White Elephant Sale
ANA Summer Seminar July 1998 - Part 3
The November program will be our semi-annual auction of member coins. We have a few advanced listings at the end of this Newsletter. Bring whatever you have to sell and a few bucks to pick up something special.
We will also take nominations for President and Secretary for a two-year term.
Bring along some show and tell. Remember you can set up a few things for sale before the meeting if you want.
Come and see what the membership, raffle, and door prizes will be. No advance notice this month.
The 36th Elgin Coin Club show is over. A great time was had by all. Thanks everyone for all your help.
Don Cerny talked to all dealers still at the show around two and every one indicated they had a fine day, were pleased with their location in the room, and probably would be back again next year.
Jim Davis, Don Cerny, other helpers, and several YNs all said they enjoyed a very enthusiastic YN auction. Some parents said they had come just for the YN auction after last year's auction. From what I heard, this year's will bring them back again next year. Well done Jim and helpers.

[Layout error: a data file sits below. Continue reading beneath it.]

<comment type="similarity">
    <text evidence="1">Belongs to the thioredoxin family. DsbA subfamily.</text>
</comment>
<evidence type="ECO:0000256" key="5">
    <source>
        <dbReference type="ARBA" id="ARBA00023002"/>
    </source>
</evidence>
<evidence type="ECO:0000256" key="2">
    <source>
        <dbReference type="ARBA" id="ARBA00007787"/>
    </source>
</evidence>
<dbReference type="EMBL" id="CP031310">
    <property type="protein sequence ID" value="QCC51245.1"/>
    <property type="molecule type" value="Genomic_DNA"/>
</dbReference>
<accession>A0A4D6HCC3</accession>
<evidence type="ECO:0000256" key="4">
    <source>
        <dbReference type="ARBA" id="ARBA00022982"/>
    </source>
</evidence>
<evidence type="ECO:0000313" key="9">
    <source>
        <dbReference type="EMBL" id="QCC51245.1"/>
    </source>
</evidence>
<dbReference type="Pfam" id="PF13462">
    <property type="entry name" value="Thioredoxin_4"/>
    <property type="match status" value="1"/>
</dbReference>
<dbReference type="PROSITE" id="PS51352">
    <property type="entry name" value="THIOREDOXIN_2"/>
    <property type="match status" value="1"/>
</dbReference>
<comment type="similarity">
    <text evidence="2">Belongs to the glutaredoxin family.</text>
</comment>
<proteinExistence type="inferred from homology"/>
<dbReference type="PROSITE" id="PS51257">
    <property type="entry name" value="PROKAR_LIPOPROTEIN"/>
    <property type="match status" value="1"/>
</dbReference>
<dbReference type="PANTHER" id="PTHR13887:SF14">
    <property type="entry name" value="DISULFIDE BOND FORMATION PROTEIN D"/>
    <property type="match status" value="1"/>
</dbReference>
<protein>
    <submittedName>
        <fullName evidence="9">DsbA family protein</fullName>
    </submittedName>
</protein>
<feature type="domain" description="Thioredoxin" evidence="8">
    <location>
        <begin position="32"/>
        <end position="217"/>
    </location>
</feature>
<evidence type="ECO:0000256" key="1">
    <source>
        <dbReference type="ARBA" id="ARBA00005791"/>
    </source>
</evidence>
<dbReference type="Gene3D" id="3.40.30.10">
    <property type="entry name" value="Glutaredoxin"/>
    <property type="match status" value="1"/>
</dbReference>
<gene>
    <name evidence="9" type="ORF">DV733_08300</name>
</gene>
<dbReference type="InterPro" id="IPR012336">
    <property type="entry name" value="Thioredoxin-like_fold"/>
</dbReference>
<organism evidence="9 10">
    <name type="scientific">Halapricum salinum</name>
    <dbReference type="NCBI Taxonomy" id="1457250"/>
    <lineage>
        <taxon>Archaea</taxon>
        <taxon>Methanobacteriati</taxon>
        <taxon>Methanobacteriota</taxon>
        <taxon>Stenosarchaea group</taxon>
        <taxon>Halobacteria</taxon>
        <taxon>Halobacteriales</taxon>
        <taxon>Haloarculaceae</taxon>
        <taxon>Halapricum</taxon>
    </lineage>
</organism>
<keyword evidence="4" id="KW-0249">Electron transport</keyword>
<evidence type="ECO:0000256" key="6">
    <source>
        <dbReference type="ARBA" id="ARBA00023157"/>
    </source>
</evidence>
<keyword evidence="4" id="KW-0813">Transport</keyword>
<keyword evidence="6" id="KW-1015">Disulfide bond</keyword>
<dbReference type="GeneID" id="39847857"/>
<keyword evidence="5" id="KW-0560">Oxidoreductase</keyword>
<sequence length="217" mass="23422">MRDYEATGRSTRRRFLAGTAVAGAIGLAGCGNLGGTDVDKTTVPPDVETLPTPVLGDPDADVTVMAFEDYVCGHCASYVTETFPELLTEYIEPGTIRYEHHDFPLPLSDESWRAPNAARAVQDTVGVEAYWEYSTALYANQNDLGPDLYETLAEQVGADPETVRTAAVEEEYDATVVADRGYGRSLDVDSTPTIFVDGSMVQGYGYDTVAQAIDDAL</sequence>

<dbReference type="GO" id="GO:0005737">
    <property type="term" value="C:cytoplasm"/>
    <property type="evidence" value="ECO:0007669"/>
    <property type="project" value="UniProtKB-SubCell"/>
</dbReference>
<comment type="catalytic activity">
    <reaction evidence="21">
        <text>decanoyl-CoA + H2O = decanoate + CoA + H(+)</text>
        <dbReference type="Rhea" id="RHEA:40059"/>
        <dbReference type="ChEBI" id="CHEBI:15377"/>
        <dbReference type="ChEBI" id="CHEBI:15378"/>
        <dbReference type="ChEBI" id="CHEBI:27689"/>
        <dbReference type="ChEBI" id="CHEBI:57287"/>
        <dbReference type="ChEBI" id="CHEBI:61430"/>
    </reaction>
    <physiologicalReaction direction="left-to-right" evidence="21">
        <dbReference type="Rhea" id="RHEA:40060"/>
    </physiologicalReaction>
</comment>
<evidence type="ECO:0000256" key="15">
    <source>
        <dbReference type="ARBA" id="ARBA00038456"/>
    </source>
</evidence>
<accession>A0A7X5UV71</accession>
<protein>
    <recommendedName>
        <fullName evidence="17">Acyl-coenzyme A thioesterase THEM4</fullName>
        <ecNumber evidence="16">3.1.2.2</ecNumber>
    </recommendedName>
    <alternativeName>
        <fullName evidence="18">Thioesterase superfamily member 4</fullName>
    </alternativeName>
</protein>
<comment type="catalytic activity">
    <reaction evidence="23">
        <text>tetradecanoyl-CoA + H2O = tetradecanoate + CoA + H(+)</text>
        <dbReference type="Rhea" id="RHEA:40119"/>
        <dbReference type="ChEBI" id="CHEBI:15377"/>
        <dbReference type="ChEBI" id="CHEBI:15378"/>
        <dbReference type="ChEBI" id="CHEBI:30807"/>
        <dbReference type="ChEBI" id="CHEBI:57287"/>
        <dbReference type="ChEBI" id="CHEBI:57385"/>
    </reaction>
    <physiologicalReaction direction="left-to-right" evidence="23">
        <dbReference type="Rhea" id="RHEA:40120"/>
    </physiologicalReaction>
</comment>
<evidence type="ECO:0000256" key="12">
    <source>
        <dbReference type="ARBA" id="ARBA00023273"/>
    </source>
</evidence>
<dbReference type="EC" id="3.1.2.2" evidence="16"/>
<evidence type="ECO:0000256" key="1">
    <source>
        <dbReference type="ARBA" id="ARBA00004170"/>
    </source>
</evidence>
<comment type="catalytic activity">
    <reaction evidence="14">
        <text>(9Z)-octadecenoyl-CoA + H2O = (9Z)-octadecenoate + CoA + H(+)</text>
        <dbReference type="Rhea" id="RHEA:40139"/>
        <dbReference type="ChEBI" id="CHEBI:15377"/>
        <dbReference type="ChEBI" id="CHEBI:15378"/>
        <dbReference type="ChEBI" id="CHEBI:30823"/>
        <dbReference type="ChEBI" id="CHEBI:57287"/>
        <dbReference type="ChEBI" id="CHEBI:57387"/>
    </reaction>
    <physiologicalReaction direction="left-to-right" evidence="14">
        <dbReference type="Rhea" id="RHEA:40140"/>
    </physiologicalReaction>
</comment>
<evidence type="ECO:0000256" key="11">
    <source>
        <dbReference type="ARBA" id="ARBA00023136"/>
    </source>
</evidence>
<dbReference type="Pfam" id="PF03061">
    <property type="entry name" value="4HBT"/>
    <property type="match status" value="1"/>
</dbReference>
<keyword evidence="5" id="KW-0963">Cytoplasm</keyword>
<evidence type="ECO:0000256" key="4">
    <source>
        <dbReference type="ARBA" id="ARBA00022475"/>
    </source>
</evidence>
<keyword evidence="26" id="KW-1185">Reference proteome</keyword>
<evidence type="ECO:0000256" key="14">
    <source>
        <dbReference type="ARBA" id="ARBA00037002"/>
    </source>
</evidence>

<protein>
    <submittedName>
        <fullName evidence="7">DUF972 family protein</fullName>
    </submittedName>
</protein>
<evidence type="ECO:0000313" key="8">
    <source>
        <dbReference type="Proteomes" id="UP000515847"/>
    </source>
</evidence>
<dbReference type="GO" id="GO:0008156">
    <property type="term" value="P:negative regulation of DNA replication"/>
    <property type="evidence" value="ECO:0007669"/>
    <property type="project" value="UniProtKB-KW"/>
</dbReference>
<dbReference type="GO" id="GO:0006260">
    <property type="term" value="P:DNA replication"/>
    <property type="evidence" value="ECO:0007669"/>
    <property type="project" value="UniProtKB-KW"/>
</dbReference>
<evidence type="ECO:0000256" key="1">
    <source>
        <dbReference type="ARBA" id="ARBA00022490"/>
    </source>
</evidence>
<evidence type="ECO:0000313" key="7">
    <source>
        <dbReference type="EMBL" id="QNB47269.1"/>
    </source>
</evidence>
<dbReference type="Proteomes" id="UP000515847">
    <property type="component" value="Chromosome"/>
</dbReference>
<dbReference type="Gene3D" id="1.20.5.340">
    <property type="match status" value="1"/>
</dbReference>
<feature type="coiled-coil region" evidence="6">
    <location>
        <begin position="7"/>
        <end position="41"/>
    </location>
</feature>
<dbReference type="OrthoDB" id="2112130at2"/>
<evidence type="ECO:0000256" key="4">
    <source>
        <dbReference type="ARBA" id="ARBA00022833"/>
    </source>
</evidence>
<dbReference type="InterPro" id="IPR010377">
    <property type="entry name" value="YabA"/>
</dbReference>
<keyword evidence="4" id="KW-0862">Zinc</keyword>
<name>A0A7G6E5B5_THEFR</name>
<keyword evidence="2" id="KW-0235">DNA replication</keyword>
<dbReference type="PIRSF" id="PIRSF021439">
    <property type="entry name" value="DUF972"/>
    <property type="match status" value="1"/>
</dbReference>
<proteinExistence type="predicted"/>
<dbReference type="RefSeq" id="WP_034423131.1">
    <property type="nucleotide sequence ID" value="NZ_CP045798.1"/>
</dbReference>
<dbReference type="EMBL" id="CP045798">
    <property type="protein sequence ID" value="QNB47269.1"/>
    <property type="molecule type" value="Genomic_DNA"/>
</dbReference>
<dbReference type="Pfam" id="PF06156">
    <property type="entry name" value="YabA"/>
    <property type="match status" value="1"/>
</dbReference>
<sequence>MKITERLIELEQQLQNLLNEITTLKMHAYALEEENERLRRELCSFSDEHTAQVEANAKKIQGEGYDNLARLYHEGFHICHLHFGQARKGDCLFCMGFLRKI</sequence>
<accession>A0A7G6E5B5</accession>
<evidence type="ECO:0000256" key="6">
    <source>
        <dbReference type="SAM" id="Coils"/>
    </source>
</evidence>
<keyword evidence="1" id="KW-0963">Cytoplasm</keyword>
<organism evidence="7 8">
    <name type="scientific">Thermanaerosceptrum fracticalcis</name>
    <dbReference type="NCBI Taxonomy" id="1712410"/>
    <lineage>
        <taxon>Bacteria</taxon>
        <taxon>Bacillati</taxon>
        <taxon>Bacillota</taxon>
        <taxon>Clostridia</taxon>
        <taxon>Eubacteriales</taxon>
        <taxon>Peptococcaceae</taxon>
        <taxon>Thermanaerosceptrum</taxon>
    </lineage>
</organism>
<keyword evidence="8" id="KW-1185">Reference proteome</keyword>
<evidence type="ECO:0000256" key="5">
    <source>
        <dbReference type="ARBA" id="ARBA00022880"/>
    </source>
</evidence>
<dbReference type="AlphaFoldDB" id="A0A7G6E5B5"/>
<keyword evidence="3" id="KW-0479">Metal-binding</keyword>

Members sold $426 in raffle tickets. Show visitors to the show bought $192. Four of the six raffle winners bought their tickets at the door. Congratulations all the winners:
The minutes were accepted as published.
Don reported the numbers in the box and those present accepted them. The major part of the expenses are the cost of the gold for the raffle.
Jim Clevenger reported that we have five or six tables left unsold for the show. We are getting there.
We also announced that we have to be out soon after the 3:00 closing of the show because the VFW had a dinner scheduled in the hall at 4:30 the same afternoon.
I pointed out that I listed the ANA 1999 show chairmen in the Newsletter in response to David J.'s question about us helping ar the ANA convention.
A show of hands indicated that 9 or 10 of you have internet access to view our pages. I also renewed my semiannual request for contributions, whether full articles or simple fillers, for the Newsletter.